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Social Entrepreneurship and the 21st Century Mueseum


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This talk provides a basic introduction to the potential value of social entrepreneurship for museum professionals. For more information on the strategic execution framework check out

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Social Entrepreneurship and the 21st Century Mueseum

  1. 1. Social Entrepreneurship and the 21st Century Mueseum
  2. 2. The application of business practices in the pursuit of a social and/or environmental mission. From “Understanding Social Entrepreneurship” by Jill Kickul and Thomas S. Lyons
  3. 3. Giving yourself permission to solve a BIG Problem
  4. 4. Sound Bytes 3 (Bornstein) "Social entrepreneurs identify resources where others only see problems. They view the villagers as the solution, not the passive beneficiary. They begin with the assumption of competence and unleash resources in the communities they're serving." — David Bornstein, ‘How to Change the World’
  5. 5. IENH The Ticuna Museum located in the town of Benjamin Constant, in Amazonas is an ethnographic museum
  6. 6. IENH aims to rescue social and cultural values threatened by mainstream society, and build tribal identity and individual self-respect, reflecting the Ticuna's own priorities.
  7. 7. Musee De La Femme promotes a positive status for women and challenging negative perceptions and portrayals of African women inside and outside of Africa
  8. 8. Its dual role as a center of communication and to income-generating activities for women centers guides all running programs and management.
  9. 9. You’re already a social enterprise • • • • • • • • Government contracts Shops Cafes Educational programs Artifact and image loans Membership Facilities rentals Film and photo shoots
  10. 10. You’re already a social enterprise • Fundraising experience and savvy • Know how to run the organization under tight budget constraints • Skill in recruiting and working with volunteers • Understand community partnerships • Leading organizations in awareness of the environmental impacts of their activities and energy saving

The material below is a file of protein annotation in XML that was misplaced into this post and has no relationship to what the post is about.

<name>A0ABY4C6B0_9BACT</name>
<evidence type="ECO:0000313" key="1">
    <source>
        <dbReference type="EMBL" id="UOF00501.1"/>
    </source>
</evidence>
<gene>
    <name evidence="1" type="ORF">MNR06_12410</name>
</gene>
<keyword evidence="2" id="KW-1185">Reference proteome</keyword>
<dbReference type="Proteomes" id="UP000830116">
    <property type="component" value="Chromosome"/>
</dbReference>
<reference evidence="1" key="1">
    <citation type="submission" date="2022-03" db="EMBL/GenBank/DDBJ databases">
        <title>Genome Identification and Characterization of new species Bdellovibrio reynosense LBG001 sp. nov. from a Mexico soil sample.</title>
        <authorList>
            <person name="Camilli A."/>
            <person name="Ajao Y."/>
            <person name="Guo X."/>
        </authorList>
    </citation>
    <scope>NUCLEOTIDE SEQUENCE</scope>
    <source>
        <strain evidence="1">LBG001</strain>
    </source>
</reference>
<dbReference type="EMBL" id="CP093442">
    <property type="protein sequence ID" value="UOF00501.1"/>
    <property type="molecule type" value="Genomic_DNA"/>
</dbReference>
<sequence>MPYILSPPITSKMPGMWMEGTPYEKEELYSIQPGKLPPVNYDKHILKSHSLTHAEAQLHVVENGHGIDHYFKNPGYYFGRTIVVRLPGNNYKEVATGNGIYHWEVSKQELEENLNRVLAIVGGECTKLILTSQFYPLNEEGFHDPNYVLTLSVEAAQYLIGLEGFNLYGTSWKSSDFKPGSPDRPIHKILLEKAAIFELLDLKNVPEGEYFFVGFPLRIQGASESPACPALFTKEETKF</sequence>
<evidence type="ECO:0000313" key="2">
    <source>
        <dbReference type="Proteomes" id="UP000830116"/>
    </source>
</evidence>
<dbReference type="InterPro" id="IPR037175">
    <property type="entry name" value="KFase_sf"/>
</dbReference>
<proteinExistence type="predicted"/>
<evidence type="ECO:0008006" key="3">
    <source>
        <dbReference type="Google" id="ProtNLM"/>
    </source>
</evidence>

11. 11. You’re already a social enterprise • Museums have a strong sense of purpose • Adapt to create activities and income streams that match their aims and comply with the core values of their public mission statement • The social benefits that emerges from your work and the social benefits you deliver epitomize financial, social and environmental sustainability • Many museums embrace sustainability in its wider context by working with local supply chains and developing environmental practices that parallel their strong ethical culture
  12. 12. You’re already a social enterprise • You engage with warmth and authenticity • Celebrate the deepest expressions of the human spirit • You foster curiosity, a sense of values, and encourage committed action. • Explore the full range of human experience
  13. 13. What’s the Business Model?
  14. 14. Key partners Key activities Customer relationships Value proposition Tangible benefit to customers Key resources Cost structure Channels Revenue streams Customer segments
  15. 15. Thinking like a (lean) startup
  16. 16. Entrepreneurship is a form of management.
  17. 17. We don’t run it like a business, but we run it in a business-like fashion.
  18. 18. Funding Model Running a nonprofit is generally more complicated than running a comparable size forprofit business.
  19. 19. Key partners Key activities Relations – tremendous Value proposition diversity of stakeholders Tangible benefits and customers to donors Key resources Value stream –outlays and costs, including investment of effort or costs to reputation and recipients of services Co-creatorsprovided to relationships and roles of all kinds Channels Value stream – returns – including non monetary value, and especially success in mission achievement
  20. 20. Long Term Funding Strategies • Strategy: a combination of goals and means an organization strives for in order to sustain excellence in the face of competition.
  21. 21. Special events Direct mail Corporate sponsorship
  22. 22. Membership Fees Special events Major gifts Direct mail
  23. 23. Legislative appropriation or earmark Executive earmark Government pilot project
  24. 24. Major gifts Special events
  25. 25. Other funding models • Nonprofits supported by earned-income ventures distinct and separate from their core mission-related activities. • Nonprofits operating on a strictly fee-forservice model in either a business-to business or direct-to-consumer fashion, without important supplementary fundraising (from members or prior beneficiaries) or underlying government support
  26. 26. Those who grew … Specific sources of funding—often concentrated in one particular source of funds—that were a good match to support their particular types of work. Each had also built up highly professional internal fundraising capabilities targeted at those sources.
  27. 27. Alignment
  28. 28. Four Attributes of Social Entrepreneurs • Relentless • New Ideas • New forms of social organization • Measurable impact
  29. 29. John Muir (U.S.), naturalist and conservationist, established the National Park System and helped found the Sierra Club.
  30. 30. Florence Nightingale (U.K.), founder of modern nursing, established the first school for nurses and fought to improve hospital conditions.
  31. 31. Benjamin Franklin (U.S.) Formed the first public lending library in America.
  32. 32. @drprogers